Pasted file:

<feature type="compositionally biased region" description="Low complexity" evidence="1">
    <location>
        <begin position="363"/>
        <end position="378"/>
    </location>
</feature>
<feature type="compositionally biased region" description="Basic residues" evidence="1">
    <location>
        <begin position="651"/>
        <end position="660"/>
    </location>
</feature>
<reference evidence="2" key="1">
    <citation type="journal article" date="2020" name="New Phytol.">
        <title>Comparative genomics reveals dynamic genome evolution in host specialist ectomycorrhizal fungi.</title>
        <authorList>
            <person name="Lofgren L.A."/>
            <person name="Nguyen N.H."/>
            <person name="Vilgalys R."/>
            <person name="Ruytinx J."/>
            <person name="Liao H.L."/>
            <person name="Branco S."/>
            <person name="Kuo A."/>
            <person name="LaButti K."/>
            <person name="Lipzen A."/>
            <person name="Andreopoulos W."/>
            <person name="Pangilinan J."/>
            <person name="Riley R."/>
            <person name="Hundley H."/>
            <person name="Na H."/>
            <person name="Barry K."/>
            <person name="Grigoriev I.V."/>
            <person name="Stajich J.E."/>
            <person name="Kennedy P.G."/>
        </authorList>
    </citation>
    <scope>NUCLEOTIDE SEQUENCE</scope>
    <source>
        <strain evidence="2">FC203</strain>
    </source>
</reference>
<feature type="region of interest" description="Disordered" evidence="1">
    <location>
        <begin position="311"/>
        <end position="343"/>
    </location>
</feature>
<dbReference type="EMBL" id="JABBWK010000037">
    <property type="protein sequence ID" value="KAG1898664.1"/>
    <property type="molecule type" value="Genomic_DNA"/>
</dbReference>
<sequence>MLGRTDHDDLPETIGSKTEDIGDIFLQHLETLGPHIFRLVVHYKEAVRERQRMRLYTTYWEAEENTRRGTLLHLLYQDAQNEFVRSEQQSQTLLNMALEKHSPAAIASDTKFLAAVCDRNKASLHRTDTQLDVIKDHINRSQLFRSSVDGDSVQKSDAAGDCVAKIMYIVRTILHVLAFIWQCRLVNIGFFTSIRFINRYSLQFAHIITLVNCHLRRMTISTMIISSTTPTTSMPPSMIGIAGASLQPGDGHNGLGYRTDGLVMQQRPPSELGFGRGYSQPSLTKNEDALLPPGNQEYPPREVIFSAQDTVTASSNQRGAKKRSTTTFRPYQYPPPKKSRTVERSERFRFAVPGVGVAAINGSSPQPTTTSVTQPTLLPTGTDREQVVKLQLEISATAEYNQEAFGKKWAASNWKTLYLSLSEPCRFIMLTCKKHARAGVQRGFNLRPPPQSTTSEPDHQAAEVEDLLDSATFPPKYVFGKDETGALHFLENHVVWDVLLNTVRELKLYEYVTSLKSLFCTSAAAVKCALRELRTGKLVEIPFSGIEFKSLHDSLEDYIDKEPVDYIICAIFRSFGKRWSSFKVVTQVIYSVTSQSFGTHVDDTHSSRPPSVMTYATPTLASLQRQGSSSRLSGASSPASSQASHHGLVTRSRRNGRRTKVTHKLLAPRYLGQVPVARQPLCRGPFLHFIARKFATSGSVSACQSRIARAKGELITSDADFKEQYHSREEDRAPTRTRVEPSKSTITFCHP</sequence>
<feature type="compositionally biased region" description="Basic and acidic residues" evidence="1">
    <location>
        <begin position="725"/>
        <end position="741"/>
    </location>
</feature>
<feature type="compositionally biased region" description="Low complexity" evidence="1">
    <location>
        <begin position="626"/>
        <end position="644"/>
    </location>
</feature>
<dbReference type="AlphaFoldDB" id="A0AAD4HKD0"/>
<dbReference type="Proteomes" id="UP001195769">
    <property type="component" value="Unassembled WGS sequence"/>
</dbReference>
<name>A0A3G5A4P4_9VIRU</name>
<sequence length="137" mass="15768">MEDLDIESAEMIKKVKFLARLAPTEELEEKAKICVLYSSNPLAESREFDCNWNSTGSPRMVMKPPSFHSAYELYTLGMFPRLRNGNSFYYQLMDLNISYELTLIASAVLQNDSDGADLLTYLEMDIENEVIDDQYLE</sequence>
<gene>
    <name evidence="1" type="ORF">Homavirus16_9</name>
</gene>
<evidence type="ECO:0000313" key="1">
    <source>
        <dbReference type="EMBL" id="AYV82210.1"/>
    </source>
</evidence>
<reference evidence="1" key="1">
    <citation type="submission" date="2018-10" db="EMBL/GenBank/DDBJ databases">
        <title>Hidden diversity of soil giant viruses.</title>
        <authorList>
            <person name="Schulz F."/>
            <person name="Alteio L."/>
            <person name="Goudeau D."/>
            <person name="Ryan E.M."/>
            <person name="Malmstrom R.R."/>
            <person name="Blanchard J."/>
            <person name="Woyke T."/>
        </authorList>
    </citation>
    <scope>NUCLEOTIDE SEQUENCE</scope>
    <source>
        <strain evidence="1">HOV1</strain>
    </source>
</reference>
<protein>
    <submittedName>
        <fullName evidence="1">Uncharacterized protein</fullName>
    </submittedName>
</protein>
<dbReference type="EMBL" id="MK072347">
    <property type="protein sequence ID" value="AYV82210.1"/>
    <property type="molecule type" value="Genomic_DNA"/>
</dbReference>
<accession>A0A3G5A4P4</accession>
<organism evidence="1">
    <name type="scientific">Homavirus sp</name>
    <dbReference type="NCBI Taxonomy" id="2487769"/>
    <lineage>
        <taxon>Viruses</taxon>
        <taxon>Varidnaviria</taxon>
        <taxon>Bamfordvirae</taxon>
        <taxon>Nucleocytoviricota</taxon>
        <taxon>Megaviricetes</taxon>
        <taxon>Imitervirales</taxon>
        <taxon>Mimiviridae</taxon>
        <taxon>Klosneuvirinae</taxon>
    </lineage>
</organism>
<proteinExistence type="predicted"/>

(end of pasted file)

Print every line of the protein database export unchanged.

<feature type="compositionally biased region" description="Low complexity" evidence="1">
    <location>
        <begin position="363"/>
        <end position="378"/>
    </location>
</feature>
<feature type="compositionally biased region" description="Basic residues" evidence="1">
    <location>
        <begin position="651"/>
        <end position="660"/>
    </location>
</feature>
<reference evidence="2" key="1">
    <citation type="journal article" date="2020" name="New Phytol.">
        <title>Comparative genomics reveals dynamic genome evolution in host specialist ectomycorrhizal fungi.</title>
        <authorList>
            <person name="Lofgren L.A."/>
            <person name="Nguyen N.H."/>
            <person name="Vilgalys R."/>
            <person name="Ruytinx J."/>
            <person name="Liao H.L."/>
            <person name="Branco S."/>
            <person name="Kuo A."/>
            <person name="LaButti K."/>
            <person name="Lipzen A."/>
            <person name="Andreopoulos W."/>
            <person name="Pangilinan J."/>
            <person name="Riley R."/>
            <person name="Hundley H."/>
            <person name="Na H."/>
            <person name="Barry K."/>
            <person name="Grigoriev I.V."/>
            <person name="Stajich J.E."/>
            <person name="Kennedy P.G."/>
        </authorList>
    </citation>
    <scope>NUCLEOTIDE SEQUENCE</scope>
    <source>
        <strain evidence="2">FC203</strain>
    </source>
</reference>
<feature type="region of interest" description="Disordered" evidence="1">
    <location>
        <begin position="311"/>
        <end position="343"/>
    </location>
</feature>
<dbReference type="EMBL" id="JABBWK010000037">
    <property type="protein sequence ID" value="KAG1898664.1"/>
    <property type="molecule type" value="Genomic_DNA"/>
</dbReference>
<sequence>MLGRTDHDDLPETIGSKTEDIGDIFLQHLETLGPHIFRLVVHYKEAVRERQRMRLYTTYWEAEENTRRGTLLHLLYQDAQNEFVRSEQQSQTLLNMALEKHSPAAIASDTKFLAAVCDRNKASLHRTDTQLDVIKDHINRSQLFRSSVDGDSVQKSDAAGDCVAKIMYIVRTILHVLAFIWQCRLVNIGFFTSIRFINRYSLQFAHIITLVNCHLRRMTISTMIISSTTPTTSMPPSMIGIAGASLQPGDGHNGLGYRTDGLVMQQRPPSELGFGRGYSQPSLTKNEDALLPPGNQEYPPREVIFSAQDTVTASSNQRGAKKRSTTTFRPYQYPPPKKSRTVERSERFRFAVPGVGVAAINGSSPQPTTTSVTQPTLLPTGTDREQVVKLQLEISATAEYNQEAFGKKWAASNWKTLYLSLSEPCRFIMLTCKKHARAGVQRGFNLRPPPQSTTSEPDHQAAEVEDLLDSATFPPKYVFGKDETGALHFLENHVVWDVLLNTVRELKLYEYVTSLKSLFCTSAAAVKCALRELRTGKLVEIPFSGIEFKSLHDSLEDYIDKEPVDYIICAIFRSFGKRWSSFKVVTQVIYSVTSQSFGTHVDDTHSSRPPSVMTYATPTLASLQRQGSSSRLSGASSPASSQASHHGLVTRSRRNGRRTKVTHKLLAPRYLGQVPVARQPLCRGPFLHFIARKFATSGSVSACQSRIARAKGELITSDADFKEQYHSREEDRAPTRTRVEPSKSTITFCHP</sequence>
<feature type="compositionally biased region" description="Basic and acidic residues" evidence="1">
    <location>
        <begin position="725"/>
        <end position="741"/>
    </location>
</feature>
<feature type="compositionally biased region" description="Low complexity" evidence="1">
    <location>
        <begin position="626"/>
        <end position="644"/>
    </location>
</feature>
<dbReference type="AlphaFoldDB" id="A0AAD4HKD0"/>
<dbReference type="Proteomes" id="UP001195769">
    <property type="component" value="Unassembled WGS sequence"/>
</dbReference>
<name>A0A3G5A4P4_9VIRU</name>
<sequence length="137" mass="15768">MEDLDIESAEMIKKVKFLARLAPTEELEEKAKICVLYSSNPLAESREFDCNWNSTGSPRMVMKPPSFHSAYELYTLGMFPRLRNGNSFYYQLMDLNISYELTLIASAVLQNDSDGADLLTYLEMDIENEVIDDQYLE</sequence>
<gene>
    <name evidence="1" type="ORF">Homavirus16_9</name>
</gene>
<evidence type="ECO:0000313" key="1">
    <source>
        <dbReference type="EMBL" id="AYV82210.1"/>
    </source>
</evidence>
<reference evidence="1" key="1">
    <citation type="submission" date="2018-10" db="EMBL/GenBank/DDBJ databases">
        <title>Hidden diversity of soil giant viruses.</title>
        <authorList>
            <person name="Schulz F."/>
            <person name="Alteio L."/>
            <person name="Goudeau D."/>
            <person name="Ryan E.M."/>
            <person name="Malmstrom R.R."/>
            <person name="Blanchard J."/>
            <person name="Woyke T."/>
        </authorList>
    </citation>
    <scope>NUCLEOTIDE SEQUENCE</scope>
    <source>
        <strain evidence="1">HOV1</strain>
    </source>
</reference>
<protein>
    <submittedName>
        <fullName evidence="1">Uncharacterized protein</fullName>
    </submittedName>
</protein>
<dbReference type="EMBL" id="MK072347">
    <property type="protein sequence ID" value="AYV82210.1"/>
    <property type="molecule type" value="Genomic_DNA"/>
</dbReference>
<accession>A0A3G5A4P4</accession>
<organism evidence="1">
    <name type="scientific">Homavirus sp</name>
    <dbReference type="NCBI Taxonomy" id="2487769"/>
    <lineage>
        <taxon>Viruses</taxon>
        <taxon>Varidnaviria</taxon>
        <taxon>Bamfordvirae</taxon>
        <taxon>Nucleocytoviricota</taxon>
        <taxon>Megaviricetes</taxon>
        <taxon>Imitervirales</taxon>
        <taxon>Mimiviridae</taxon>
        <taxon>Klosneuvirinae</taxon>
    </lineage>
</organism>
<proteinExistence type="predicted"/>